This recipe makes a fine sauce, the amount of flour in it makes the filling slightly poolish, if you really desire a tight sauce, add up to 1/4 cup more flour. I am currently developing a two crusted pie, but this works.
Make the pastry: Stir together the flour, and salt, and sugar, if using. Add the shortening and cut inches Stir in the water, and make a paste, adding a few more drops if nessecary to form a cohesive dough. Gather in plastic wrap, tightening, and forming into a loose rectangular shape, then allow to chill.
Poach the chicken, follow the rules carefully, lest they burn.
Wash to clean the chicken, removing any innards, set aside for another use. Tie the legs together with string. Put the chicken into a spaghetti pot, adding the prepared broth, the vegetables, the seasonings, including all the salt, and enough waster to almost cover the chicken.
Bring to a furious boil, then turn down the heat to low or medium low, however it will simmer delicately, and cook for about 40 minutes, the leg joint should just wiggle a little bit, but the hen should not nessecarily be done. Turn off the heat, transfer the stockpot to a side of the kitchen, lid half ajar, and let the chicken cool gently, for at least an hour, while other things get done, do not remove the chicken from the broth, until ready to proceed.
Make the sauce: Working over medium heat, put the bacon slices, and 1 tablespoon oil into a 12-inch sauté pan. Cook and stir the bacon until it is done, there should not be any fat left, it should look crisp. Remove to a plate, leave fat in pan, and deglaze the mixture with one or two tablespoons of water.
Add the sliced green onions, the shallots, and a pinch of salt. Cook gently, until tender but not brown, it is okay to get the s little brown, if you want, but unnecessary.
Measure and stir in the flour, cook the roux gently, adding more of the reserved oil, if nessecary to make a smooth paste, it will not require a lot, but it will probably require some. Turn the heat down to low, or remove the pan from heat.
With a carving fork, or tong, remove the chicken to a plate, and set aside. Gather a 1-cup measure, and a small, fine sieve, and also a whip.
Return pan to heat, increase heat. Add 5 cups of the broth through the strainer. Work in batches if it feels necessary, I usually add all of the broth, before whisking and brining to the boil, whisking all the time, but if you have fear, of these types of sauces, one or two cups, at the time can be added. Remove the mixture from the heat and set aside, salt can be added later.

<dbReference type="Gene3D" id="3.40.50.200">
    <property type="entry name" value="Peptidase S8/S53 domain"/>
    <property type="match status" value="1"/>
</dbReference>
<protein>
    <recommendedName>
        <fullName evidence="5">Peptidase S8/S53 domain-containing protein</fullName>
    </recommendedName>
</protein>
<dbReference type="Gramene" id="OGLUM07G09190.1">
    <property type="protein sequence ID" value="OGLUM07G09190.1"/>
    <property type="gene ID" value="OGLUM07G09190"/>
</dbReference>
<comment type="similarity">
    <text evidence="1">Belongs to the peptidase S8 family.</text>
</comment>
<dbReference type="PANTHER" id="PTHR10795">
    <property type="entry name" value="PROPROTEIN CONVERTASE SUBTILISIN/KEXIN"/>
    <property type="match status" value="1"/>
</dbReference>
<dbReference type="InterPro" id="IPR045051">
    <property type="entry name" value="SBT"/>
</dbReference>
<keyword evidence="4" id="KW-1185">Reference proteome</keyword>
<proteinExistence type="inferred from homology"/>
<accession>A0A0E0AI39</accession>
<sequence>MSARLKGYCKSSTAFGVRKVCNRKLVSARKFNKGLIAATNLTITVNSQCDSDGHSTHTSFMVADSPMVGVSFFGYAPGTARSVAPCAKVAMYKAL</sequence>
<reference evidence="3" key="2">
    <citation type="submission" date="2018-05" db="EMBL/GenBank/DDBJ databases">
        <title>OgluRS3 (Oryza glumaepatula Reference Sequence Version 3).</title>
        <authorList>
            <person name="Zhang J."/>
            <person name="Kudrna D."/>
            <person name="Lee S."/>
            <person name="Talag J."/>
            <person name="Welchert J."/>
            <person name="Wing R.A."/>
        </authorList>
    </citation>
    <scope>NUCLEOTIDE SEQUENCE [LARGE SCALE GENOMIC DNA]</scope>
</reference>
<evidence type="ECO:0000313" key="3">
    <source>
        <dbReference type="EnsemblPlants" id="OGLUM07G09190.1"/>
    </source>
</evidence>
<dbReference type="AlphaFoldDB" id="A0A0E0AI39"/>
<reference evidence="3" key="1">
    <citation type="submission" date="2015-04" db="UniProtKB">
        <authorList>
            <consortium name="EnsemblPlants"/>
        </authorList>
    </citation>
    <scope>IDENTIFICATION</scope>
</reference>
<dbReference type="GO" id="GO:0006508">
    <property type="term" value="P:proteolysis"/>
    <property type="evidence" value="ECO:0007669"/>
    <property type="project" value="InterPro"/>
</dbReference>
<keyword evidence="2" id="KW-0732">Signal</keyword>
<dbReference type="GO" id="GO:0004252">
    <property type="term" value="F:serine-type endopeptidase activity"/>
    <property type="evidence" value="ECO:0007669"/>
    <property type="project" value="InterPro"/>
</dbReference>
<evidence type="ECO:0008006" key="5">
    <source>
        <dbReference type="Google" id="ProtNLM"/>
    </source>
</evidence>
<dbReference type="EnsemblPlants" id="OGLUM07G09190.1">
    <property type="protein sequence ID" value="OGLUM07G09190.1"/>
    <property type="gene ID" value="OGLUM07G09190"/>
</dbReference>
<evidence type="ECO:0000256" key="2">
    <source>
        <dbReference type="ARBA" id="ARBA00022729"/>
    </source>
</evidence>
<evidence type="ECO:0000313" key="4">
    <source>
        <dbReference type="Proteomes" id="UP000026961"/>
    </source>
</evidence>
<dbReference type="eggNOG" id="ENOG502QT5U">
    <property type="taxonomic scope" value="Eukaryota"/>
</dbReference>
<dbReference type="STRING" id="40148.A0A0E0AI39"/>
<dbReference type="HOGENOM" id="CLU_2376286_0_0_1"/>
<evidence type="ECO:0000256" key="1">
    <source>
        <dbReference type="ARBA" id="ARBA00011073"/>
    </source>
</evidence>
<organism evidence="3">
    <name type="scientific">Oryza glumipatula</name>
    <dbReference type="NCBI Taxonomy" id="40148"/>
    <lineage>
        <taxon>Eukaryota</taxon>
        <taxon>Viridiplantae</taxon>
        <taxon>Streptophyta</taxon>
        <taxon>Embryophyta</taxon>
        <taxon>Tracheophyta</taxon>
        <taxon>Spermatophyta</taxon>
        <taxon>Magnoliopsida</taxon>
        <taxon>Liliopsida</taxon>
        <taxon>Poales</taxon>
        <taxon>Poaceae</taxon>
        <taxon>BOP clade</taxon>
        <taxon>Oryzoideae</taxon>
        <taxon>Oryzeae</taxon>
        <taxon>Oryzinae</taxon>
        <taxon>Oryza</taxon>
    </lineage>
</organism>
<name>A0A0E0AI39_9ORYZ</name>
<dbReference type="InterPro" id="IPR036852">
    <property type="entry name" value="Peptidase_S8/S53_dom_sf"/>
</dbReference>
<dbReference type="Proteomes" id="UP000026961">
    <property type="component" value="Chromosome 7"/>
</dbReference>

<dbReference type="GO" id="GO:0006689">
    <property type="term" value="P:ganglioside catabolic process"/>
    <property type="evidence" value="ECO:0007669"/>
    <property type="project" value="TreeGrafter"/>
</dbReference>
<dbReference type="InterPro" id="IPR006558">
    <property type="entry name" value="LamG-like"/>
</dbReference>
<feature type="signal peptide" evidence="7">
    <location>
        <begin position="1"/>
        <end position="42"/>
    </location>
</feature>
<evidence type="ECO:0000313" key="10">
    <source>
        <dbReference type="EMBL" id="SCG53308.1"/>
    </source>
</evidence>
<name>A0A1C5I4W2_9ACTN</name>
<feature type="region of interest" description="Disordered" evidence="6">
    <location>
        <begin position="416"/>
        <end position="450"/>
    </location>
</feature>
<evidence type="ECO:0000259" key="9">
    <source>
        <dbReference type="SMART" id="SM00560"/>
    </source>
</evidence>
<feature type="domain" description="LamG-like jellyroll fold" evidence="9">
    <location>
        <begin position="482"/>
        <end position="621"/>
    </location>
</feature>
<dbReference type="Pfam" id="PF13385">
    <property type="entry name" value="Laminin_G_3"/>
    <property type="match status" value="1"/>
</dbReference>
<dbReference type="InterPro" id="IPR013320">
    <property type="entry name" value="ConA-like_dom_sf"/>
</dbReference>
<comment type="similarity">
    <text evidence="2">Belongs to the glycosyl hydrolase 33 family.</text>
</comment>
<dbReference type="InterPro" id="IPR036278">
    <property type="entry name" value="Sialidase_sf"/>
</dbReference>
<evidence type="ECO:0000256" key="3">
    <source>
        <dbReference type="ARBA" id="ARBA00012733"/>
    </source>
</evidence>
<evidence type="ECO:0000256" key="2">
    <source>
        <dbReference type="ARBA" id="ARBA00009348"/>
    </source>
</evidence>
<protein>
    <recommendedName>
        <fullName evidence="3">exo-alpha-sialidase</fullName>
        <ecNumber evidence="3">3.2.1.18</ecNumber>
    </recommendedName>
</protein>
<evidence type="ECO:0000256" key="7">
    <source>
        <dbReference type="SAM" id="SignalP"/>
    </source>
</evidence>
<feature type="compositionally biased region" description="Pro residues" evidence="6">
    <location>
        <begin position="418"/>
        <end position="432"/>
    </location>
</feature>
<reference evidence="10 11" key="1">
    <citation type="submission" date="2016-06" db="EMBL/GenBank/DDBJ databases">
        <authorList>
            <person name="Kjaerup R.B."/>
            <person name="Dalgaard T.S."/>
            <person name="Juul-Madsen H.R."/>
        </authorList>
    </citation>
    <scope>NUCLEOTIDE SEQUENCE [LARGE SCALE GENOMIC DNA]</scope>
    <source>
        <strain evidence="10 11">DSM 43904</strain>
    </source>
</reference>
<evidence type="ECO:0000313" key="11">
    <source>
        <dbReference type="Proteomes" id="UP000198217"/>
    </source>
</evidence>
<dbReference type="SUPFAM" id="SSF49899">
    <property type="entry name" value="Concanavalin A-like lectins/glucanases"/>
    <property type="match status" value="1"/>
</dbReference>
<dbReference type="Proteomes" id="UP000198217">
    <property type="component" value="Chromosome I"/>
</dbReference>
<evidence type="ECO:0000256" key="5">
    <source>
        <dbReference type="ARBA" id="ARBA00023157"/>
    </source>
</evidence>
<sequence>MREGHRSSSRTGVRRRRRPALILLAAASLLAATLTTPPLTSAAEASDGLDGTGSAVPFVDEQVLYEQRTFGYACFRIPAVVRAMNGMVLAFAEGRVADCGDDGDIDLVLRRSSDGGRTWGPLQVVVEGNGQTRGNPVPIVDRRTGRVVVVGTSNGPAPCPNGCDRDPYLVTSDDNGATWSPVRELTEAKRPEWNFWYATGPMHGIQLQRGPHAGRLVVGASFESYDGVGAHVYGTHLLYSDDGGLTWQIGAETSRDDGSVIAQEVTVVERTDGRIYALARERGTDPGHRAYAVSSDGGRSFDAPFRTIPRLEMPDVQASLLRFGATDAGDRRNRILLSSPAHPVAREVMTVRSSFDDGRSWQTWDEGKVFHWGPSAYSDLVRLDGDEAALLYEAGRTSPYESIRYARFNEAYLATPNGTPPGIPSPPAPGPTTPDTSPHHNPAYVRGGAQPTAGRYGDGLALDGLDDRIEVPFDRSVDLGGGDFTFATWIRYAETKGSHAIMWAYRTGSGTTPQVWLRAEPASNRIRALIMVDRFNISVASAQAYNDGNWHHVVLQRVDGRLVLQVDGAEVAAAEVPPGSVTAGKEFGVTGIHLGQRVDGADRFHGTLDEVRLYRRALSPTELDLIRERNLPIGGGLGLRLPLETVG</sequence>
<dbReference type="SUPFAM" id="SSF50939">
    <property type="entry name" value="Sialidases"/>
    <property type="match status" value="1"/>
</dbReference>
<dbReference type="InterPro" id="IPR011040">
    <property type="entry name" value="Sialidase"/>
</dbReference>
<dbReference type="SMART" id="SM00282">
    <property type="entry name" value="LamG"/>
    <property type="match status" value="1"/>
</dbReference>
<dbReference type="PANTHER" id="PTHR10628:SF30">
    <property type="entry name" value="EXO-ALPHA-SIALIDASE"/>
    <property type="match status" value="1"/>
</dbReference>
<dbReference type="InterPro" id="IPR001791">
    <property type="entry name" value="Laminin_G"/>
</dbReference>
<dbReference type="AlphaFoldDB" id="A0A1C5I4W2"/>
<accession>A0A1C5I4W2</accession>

Detach the legs (thighs) from the body of the chicken. I like two peel the chicken in the stages, it's neater, and makes less likely, that anything stray will suffer the pot. First, pull all of the skin from the chicken and discard, detaching the wings (with a steak knife, if nessecary), from the breasts, and pulling off any pieces of gristle or bone, take off all of the rib pieces too, and throw all of that away, or transfer to a separate pile.
Pull the breasts from the body, find the tender, and detach it, taking away the thin white membrane that surrounds it. Chop off the piece of connective gristle that hangs from the top of the breast, sometimes, also, I tear off the very hard, tip end, to make way for smoother meat. Set the breast aside, discarding any refuse.
Pull off all of the thigh meat in batches, discarding all of the pieces of lumpy fat, that surround the different lobes. The leg meat will be very tender and flavorful, and I often leave it in bigger pieces, but chop as desired.
Chop the tenders, then slice the breast into two, slice the larger half into three, and chop, the smaller, into two, and chop likewise.
Put all of the meat into the pot of sauce, stirring. The breast and thigh meat provides more than enough protein to fill the prepared dish, and I rarely pick the meat from the drumsticks or wings, just chill the and use for a mayonnaise sandwich, use them if you wish.
Add the frozen peas, to the pot, stir, set aside.
Put the pot of broth back onto the stove, trim ends from the carrots and celery, do not slice then. Put into the broth and bring to the boil. Simmer until each is done. They cook at different rates, the carrots will require ten to fifteen minutes cooking, and should be soft, they do not need to be al dente, it will do them detriment.
Remove to a plate, slice and put into the sauce. Continue cooking the celery another five minutes. Remove, slice fine, add to sauce.
Taste the sauce for salt and pepper, it may only need a little. Stir in the reserved, crumbled bacon.
Transfer to a clean dish of 9x13 inch capacity. The dish does not necessarily need to be greased. Smooth the top, set aside while the paste gets rolled.
It is a good idea to use a rule when rolling the paste, because I find that persons always overestimate and end up with too much overhang, but eyeball it if you wish.
Flour a surface, place on the pastry, flour it well, and a rolling pin, keep in a rectangle, and roll to fit the dish.
Trim any overhang by an inch, then gather up the excess and make a glut on the rim.
Mix together the egg yolk, cream and a little pinch of salt. Pant the top of the pastry, eliminating any egg that pools in the crevice, slash three holes in the top, with a scalpel or sharp knife.
Put into a preheated 425 degree oven and bake till golden, about 40 minutes, check after 30, till done.
Rest 5 minutes before serving. It is best served by cutting a serving of pastry, removing it to one side, spooning out the filling, with a large server, and then shuffling the paste over to the top of the pie serving. Serve hot, leftovers are good at room temperature. Reheats nicely. Enjoy.